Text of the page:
This commission produced its final report in the fall of last year, spending $26-million in the process and barely acknowledging the failures of the DFO to enforce the rules evenly.

Like the non-natives in Caledonia, Ont., who to this day find themselves being arrested by the Ontario Provincial Police while attempting to walk on the former housing development that was the site of the often violent aboriginal occupation of 2006 when native lawlessness was tolerated, B.C.’s non-native fishermen, and the rule of law, are firmly under the bus.

The real test for the courts was and is whether race-based policing and enforcement, on land or at sea, brings the administration of justice into disrepute. It did, and it does, but as Eidsvik says, “No one wants to bell the cat,” certainly not government, and now, we know, not the courts.

The Supreme Court case that got all the attention was the so-called “niqab” case, involving the Muslim woman who wanted to wear her face veil while testifying.

The end of Eidsvik’s long battle deserved attention, and he Canadians’ thanks. What he and the rest of them got, from their unique vantage point flat on their backs on the road, was the sight of the wheels of the bus passing over them again, one last time.
The tug is the drug

Our tradition is that of the first man who sneaked away to the creek when the tribe did not really need fish.  ~Roderick Haig-Brown

I should really give this up, wrapping bits of fluff around a hook for fun just can't be normal!!

Joe Gluck

  • 5 Star Member
  • *****
  • Posts: 99
  • Zürich, Switzerland 17 months and counting!
    • View Profile
The situation seems awfully complex. 

I believe that equal rights does not surmount to special treatment, but with a high degree of autonomy comes the potential for abuse. 

Perhaps more dialogue between the three groups (government, Natives, and fisherman) would at least outline the major problems. 

At the very least, First Nation Elders could meet amicably with representatives of commercial fisherman to discuss the outlying issues, if the government and courts do not wish to get involved.  It would make a strong statement about the Provincial government's role and influence.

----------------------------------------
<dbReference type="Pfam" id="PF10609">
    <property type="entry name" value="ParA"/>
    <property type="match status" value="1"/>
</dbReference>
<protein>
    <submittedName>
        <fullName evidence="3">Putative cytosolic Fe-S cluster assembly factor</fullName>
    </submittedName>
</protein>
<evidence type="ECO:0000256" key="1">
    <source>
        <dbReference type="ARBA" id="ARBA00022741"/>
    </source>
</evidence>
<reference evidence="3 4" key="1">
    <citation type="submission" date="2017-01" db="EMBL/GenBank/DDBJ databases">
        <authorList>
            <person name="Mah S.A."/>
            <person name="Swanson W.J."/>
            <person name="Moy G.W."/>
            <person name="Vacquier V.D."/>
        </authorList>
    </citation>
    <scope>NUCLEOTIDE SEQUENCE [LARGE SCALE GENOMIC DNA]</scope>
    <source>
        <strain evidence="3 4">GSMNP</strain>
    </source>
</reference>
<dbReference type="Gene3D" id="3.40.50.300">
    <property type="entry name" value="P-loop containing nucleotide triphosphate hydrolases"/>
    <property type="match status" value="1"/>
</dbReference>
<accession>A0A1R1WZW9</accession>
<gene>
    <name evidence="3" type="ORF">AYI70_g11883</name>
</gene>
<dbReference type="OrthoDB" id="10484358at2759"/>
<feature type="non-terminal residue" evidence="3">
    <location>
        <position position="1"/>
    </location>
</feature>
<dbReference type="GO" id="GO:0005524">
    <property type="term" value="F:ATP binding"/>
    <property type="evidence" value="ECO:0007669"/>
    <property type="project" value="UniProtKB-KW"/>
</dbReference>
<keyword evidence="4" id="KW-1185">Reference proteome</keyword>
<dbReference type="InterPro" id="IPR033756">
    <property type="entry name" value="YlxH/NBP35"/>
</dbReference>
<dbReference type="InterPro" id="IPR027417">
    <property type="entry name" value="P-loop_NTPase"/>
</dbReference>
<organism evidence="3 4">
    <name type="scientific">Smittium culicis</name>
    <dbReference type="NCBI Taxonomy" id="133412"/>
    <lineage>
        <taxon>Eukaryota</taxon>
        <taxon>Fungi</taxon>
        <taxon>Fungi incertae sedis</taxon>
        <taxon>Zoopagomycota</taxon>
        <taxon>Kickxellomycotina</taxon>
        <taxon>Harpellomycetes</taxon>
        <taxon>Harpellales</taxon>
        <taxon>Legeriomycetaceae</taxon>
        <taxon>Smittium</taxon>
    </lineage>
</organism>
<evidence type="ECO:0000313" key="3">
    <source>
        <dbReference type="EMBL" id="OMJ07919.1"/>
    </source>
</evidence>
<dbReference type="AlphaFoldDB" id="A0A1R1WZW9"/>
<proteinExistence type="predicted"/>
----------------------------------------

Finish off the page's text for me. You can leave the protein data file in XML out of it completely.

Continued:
Tie one up, bro!

Max Cohen

  • 5 Star Member
  • *****
  • Posts: 325
  • lets chuck some feathers and see what takes
    • View Profile
very very good point
The tug is the drug

Our tradition is that of the first man who sneaked away to the creek when the tribe did not really need fish.  ~Roderick Haig-Brown

I should really give this up, wrapping bits of fluff around a hook for fun just can't be normal!!

Randy Paskall

  • BCCFFL Member
  • 5 Star Member
  • *
  • Posts: 902
  • Wiley Coyote should have tried a fly rod!
    • View Profile
Ottawa has set the bar, and the Provinces must toe the line. Let's face it the First Nations should and always will get first crack at any fish running.
Had our ancestors been more forth coming in their intent and dealings with the already entrenched (already residing here) native comminity we'd not be in this pickle where we have but no choice to show favoratism to those we foresook all those years ago.

In the past all European influx was pretty much via genocide for those already in the areas. Not bad for our ancestors not killing everybody that moved but since they were underhanded in dealings, we get to pay the price on the back of the resource. Sad when what's everybody's (or should be) is used as a bargaining chip.

Sorry, but you weren't catching that fish anyway.....

Ron Thompson

  • 5 Star Member
  • *****
  • Posts: 343
  • Kamloops, B.C. Canada
    • View Profile
    • www.thekamloopsflyshop.blogspot.ca
If you look at the DFO mandate you might understand. And if you compare the equipment you will find major differences between commercial and native gear. I have know commercial fisherman that have3 ships he would fish one himself and lease out the other ships for more wages than a person makes in a year.  I know a friend who uses a 18 foot boat hardly a commercial boat.
Fishing is not about fish.
THE TUG IS THE DRUG
Do you want flies with that order.
www.thekamloopsflyshop.blogspot.ca